In order to achieve this, we must address the lack of organisation and leadership that exists within the community. The Transgender Equality Network of Ireland (TENI) has taken a leading role in public conversations regarding Trans healthcare but, we would argue, is badly positioned to make the necessary demands for change due to its close relationship to state agencies and poor relationships with sections of the Trans community. Beyond this, there are many small-scale Trans healthcare groups that are primarily focused on sharing information and raising awareness through social media.

We, as authors of this article, are organisers of a grassroots network that supports Trans people who are self-medicating, in other words accessing healthcare without oversight from accredited medical professionals. Issues surrounding self-medication are generally disregarded in discussions of the need for changes to healthcare, except as a cautionary tale to underline the failures of the current system. Any Trans healthcare movement will have to recognise the existence of self-medicating Trans people, advocate for them and bring them to the table.

In the interests of setting out a framework whereby we could arrive at shared demands for Trans healthcare in Ireland and begin to build a movement to deliver this, we suggest the following.

1: We need to agree upon a Trans healthcare platform that has the backing of a representative range of Trans organisations and that could act as a rallying point and a source of leadership for our allies.

2: We need a mechanism by which Trans organisations and Trans people who want to tackle the healthcare crisis can come together with the expressed purpose of agreeing on such a platform and then pursuing a programme to realise it.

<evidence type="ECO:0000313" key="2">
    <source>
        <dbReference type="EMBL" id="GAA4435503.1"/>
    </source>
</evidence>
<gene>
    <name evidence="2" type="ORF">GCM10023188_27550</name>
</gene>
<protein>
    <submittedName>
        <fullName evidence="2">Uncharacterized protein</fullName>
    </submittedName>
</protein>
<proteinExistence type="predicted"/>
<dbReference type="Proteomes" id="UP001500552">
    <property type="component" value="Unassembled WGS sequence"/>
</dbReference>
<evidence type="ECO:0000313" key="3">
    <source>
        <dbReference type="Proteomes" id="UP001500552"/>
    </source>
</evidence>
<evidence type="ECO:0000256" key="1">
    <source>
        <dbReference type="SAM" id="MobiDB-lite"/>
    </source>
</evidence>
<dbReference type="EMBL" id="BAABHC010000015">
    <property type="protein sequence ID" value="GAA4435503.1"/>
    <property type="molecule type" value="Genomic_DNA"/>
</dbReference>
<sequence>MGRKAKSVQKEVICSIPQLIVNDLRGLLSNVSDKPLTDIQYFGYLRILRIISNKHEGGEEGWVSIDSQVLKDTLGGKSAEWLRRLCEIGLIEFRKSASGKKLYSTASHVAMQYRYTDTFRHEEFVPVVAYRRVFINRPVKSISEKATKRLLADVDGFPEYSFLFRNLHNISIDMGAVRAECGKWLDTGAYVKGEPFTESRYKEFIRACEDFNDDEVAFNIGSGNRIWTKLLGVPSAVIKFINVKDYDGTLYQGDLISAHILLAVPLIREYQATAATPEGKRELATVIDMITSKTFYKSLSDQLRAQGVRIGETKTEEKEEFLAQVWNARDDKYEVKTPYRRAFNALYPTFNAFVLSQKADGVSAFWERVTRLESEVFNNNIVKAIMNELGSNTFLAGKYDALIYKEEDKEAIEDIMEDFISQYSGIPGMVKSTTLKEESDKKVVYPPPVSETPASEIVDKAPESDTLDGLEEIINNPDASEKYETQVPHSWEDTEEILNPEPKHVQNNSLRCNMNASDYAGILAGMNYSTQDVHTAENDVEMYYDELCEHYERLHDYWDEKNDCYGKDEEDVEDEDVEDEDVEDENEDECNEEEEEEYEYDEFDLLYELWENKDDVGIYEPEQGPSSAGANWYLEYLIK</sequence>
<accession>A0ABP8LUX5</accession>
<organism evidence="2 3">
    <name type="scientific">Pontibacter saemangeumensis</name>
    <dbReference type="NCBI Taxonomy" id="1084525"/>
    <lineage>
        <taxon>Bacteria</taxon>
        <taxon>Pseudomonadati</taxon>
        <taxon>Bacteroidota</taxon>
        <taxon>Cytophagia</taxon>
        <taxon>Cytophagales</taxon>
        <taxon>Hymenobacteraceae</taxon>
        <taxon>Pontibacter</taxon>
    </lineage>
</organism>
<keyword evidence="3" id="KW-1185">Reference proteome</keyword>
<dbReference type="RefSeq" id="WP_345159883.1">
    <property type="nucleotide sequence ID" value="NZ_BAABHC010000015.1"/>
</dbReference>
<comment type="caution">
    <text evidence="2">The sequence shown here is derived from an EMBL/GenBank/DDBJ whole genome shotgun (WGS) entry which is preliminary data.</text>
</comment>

3: This would necessarily include grassroots Trans groups, meaning those not in receipt of state funding, and it would preclude leadership being taken exclusively by state-funded organisations.

4: All participating organisations that have previously undertaken negotiations with the state or gender clinic in Loughlinstown on behalf of the community would be required to make the nature and outcome of those negotiations known to all participants.

5: Once a platform had been agreed upon, consisting in the first place of demands, then a coalition of those interested, including cis allies, could emerge.

6: Should such a coalition emerge, it would be vital that it accept the need for direct action to put pressure on the HSE and other targets to address its demands.

In the last few years we have seen that there is tremendous support among the general public for Transgender people and our politics. The COVID-19 relief fund, run by the Small Trans Library, redistributed tens of thousands of euros across Ireland (North and South) and Scotland, all of it made possible by donations; support for the Trans Writers Union’s boycott of the Irish Times has been overwhelming across college campuses. And in July, thousands of Trans people and supporters marched through Dublin for Trans Pride, demonstrating the depth of support available.

Our cis allies, especially those who are LGB+, abhor the radicalisation of anti-Trans groups, and they see that Trans politics matters. We must ask ourselves, have we failed to produce a common platform and programme for our liberation that we can point our allies to?